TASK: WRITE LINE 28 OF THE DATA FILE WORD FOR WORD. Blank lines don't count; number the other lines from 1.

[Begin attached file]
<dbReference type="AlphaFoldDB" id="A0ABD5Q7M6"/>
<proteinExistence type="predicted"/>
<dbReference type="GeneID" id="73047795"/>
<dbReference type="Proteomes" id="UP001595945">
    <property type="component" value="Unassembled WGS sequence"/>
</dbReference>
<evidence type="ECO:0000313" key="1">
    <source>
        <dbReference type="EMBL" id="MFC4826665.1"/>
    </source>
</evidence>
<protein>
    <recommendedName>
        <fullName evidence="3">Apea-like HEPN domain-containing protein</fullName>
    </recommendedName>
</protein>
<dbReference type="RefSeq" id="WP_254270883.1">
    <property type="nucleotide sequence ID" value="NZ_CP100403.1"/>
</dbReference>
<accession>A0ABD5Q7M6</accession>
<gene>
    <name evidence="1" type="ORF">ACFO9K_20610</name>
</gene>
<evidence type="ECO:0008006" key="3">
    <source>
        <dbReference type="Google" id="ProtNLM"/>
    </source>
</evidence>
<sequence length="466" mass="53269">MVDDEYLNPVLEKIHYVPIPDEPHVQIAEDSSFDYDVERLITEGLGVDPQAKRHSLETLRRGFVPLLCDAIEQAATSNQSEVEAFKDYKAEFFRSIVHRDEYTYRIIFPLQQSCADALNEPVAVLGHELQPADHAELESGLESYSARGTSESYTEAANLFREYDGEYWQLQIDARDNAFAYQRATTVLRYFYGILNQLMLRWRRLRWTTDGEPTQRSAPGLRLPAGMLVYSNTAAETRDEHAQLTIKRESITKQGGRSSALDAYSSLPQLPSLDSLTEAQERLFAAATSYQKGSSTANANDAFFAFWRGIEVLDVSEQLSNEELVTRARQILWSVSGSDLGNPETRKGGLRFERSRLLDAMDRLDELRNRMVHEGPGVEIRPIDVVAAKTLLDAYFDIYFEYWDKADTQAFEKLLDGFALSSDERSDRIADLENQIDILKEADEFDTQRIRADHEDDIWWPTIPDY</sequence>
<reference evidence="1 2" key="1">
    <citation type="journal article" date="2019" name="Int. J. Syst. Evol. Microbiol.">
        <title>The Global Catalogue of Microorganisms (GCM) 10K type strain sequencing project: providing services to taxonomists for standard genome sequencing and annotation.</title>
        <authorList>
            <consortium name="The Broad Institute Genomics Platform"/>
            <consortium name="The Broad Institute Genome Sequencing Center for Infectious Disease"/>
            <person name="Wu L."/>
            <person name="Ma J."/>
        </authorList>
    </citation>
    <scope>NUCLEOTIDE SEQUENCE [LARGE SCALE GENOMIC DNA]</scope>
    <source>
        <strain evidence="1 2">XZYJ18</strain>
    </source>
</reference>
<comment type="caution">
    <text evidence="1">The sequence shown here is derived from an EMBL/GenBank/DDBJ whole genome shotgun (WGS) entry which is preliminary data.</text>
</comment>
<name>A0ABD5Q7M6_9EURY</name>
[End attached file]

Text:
</evidence>